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Text-mining strategies to support computational research in chemical toxicity (ACS 2017 Spring meeting)
Baker, N., T. Knudsen, A. Williams, AND K. Crofton. Text-mining strategies to support computational research in chemical toxicity (ACS 2017 Spring meeting). Presented at ACS National Meeting, San Francisco, California, April 03 - 06, 2017. https://doi.org/10.23645/epacomptox.5058016
Platform presentation at 2017 Spring ACS National Meeting..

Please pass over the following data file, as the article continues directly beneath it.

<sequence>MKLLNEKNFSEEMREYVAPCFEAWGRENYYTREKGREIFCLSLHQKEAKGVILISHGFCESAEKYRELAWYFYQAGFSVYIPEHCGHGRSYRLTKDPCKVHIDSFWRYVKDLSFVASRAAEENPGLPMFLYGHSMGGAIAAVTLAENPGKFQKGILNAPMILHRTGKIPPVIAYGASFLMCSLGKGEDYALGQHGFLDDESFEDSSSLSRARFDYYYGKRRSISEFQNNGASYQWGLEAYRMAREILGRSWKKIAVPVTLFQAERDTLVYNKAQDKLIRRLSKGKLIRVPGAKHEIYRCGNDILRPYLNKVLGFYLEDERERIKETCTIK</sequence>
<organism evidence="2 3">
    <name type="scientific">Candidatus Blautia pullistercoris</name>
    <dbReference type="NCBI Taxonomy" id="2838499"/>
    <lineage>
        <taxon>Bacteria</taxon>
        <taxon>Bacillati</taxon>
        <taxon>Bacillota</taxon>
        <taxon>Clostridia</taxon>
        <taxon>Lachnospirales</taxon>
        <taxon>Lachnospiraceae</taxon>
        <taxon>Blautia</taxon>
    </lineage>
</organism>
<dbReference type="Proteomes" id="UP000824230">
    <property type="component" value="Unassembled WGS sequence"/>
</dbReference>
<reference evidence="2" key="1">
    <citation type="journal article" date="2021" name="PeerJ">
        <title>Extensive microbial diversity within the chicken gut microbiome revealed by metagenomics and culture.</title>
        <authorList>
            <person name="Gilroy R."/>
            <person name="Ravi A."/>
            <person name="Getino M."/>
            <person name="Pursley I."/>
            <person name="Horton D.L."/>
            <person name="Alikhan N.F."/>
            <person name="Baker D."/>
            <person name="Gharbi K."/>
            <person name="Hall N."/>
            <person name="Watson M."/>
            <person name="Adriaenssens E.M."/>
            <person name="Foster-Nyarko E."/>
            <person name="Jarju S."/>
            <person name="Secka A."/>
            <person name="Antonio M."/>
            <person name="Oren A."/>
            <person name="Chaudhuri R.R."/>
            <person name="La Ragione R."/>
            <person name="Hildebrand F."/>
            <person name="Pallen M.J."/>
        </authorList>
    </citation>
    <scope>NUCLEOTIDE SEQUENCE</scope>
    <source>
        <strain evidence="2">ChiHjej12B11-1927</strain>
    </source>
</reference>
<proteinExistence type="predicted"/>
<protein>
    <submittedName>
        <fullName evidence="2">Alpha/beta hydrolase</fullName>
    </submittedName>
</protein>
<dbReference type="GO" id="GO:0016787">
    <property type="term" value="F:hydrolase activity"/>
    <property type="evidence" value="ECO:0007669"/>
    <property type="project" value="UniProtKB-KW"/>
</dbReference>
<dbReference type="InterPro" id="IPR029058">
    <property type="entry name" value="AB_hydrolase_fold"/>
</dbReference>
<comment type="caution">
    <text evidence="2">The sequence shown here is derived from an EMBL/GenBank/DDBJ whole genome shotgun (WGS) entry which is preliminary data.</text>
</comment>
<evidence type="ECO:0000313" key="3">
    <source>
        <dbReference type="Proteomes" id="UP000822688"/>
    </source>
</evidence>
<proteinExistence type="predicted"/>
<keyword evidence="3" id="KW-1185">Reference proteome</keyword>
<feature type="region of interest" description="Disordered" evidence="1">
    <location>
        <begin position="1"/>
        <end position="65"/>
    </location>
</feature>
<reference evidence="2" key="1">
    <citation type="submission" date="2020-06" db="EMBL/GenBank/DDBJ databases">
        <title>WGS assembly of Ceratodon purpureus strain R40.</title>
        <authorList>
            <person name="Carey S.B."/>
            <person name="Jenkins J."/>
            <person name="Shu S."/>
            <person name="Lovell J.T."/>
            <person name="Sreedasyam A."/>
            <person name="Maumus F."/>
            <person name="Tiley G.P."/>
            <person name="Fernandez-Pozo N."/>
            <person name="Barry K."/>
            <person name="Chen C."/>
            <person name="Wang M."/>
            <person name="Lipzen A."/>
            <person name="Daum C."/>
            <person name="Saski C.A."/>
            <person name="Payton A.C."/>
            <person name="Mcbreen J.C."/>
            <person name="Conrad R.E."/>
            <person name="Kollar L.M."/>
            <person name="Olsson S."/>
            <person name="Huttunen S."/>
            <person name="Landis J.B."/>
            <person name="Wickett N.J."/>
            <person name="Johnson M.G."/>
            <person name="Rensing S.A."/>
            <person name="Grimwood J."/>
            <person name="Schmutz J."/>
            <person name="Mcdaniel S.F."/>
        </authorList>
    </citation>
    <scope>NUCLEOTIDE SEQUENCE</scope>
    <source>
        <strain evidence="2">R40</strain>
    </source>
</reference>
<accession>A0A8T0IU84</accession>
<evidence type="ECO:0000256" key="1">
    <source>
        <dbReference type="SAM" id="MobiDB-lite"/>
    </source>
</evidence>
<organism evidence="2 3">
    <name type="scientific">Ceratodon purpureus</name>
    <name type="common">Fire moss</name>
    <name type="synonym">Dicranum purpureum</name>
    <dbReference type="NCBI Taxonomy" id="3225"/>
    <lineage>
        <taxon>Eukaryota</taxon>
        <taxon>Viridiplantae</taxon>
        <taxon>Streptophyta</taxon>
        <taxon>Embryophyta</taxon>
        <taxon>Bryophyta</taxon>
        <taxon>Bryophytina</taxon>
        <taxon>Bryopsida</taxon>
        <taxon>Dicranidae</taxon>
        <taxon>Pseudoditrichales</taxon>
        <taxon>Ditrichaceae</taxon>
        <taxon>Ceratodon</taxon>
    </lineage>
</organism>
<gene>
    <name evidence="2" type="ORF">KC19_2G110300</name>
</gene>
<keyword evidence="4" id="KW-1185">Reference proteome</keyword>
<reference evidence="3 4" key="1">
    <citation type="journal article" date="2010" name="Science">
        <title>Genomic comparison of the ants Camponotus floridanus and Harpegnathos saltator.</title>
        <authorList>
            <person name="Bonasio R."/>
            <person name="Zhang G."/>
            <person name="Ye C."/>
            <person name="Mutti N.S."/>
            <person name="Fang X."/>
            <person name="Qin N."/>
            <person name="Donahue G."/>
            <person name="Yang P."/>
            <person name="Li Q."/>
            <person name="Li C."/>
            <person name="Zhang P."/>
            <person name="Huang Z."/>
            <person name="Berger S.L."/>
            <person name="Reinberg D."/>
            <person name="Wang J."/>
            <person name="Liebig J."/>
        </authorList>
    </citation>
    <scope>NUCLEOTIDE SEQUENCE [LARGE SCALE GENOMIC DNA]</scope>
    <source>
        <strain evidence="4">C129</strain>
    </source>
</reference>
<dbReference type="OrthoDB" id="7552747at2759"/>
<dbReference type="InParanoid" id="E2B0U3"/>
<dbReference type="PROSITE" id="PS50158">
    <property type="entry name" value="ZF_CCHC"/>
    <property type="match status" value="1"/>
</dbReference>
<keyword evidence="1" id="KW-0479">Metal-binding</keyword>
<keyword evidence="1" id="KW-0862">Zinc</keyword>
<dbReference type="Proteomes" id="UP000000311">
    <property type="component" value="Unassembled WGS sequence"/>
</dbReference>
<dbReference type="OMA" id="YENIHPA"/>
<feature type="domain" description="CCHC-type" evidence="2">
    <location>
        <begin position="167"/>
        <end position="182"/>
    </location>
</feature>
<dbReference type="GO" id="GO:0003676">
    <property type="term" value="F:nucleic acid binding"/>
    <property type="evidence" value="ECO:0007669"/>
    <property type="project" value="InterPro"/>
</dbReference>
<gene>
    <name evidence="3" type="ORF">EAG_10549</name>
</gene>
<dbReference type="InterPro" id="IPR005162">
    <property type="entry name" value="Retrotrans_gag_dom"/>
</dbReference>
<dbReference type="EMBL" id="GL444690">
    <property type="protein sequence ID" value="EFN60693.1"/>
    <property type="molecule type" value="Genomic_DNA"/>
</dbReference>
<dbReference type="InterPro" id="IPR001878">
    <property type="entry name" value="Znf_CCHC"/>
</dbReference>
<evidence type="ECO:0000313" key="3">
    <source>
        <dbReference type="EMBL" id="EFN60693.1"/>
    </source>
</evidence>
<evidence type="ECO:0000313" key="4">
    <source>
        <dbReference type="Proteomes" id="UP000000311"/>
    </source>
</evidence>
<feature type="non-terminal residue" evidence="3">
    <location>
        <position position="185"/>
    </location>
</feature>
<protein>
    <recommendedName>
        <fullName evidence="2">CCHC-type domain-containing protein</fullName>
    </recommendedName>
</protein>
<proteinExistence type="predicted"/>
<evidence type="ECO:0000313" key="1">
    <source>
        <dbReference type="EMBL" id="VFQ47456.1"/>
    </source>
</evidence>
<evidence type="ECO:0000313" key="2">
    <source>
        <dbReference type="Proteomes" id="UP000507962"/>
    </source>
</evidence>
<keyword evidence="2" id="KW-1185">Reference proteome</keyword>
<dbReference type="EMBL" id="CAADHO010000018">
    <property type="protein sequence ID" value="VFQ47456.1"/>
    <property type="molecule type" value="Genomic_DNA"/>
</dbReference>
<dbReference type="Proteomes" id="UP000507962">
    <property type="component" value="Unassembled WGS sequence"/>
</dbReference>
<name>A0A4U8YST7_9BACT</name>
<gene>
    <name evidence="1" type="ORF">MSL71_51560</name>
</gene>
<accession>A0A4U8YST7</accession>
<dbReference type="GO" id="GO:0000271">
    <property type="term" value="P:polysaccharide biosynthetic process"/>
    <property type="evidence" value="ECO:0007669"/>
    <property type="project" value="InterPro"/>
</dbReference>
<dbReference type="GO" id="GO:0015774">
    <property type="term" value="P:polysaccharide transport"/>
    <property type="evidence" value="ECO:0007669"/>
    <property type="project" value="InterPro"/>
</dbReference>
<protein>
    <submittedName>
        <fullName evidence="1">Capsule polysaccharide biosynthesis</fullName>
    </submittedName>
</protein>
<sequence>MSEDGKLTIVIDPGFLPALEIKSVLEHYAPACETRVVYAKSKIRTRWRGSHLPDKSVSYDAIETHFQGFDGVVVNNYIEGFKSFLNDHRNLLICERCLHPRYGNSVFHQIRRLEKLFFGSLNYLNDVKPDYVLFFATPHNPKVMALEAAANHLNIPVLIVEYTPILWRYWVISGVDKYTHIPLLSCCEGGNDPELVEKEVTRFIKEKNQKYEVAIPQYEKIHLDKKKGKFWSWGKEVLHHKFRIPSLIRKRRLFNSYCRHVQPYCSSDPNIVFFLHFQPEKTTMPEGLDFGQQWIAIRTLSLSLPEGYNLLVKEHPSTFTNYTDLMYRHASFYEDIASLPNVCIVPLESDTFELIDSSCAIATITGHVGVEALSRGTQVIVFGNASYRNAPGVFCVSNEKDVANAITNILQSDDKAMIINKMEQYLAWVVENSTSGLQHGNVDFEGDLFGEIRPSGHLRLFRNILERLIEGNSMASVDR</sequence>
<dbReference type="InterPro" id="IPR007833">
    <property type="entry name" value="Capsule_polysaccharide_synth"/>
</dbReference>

With 26 million citations, PubMed is one of the largest sources of information about the activity of chemicals in biological systems. Because this information is expressed in natural language and not stored as data, using the biomedical literature directly in computational research is not straightforward. At the EPA’s National Center for Computational Toxicology, we address the challenges of navigating the biomedical literature in several novel ways. For the article retrieval text-mining task, we have integrated a custom search tool called Abstract Sifter in our CompTox Chemistry Dashboard. This tool allows our end-users to send a query to PubMed, retrieve the citations, and then “sift” the returned results iteratively ranked by relevancy. The Sifter software determines relevancy by finding and counting user-specified terms in the body of the abstracts. To address information retrieval, the other major task in text-mining, we have constructed a database populated by extracting and processing the MeSH indexing keywords from each article. We characterize these text-mining methods as high-throughput, because, like high-throughput in vitro testing, one article may only yield a few bits of data, but the accumulation of that data over millions of articles produces a very large, rich source of computable information. A third area is extraction of structured information from unstructured documents. For example, we are extracting chemical properties such as LogP from patents. The current and on-going challenge is to develop methods to use this literature-derived data in research. The construction of adverse outcome pathways (AOPs), for example, presents the text-mining challenge of finding literature evidence for perturbation of molecular initiating events and downstream adverse outcomes, and then tracing evidence through the intermediary key events and their cellular, tissue, and organ relationships. Another example of an emerging research area in computational toxicology is chemical read-across. Read-across is a computational risk assessment methodology that seeks to infer the safety profile of a low-information chemical with structural neighbors that have more information – including the information mined from the literature. Each of these research directions in computational toxicology challenges us to employ our text-mining approaches in novel and effective ways.
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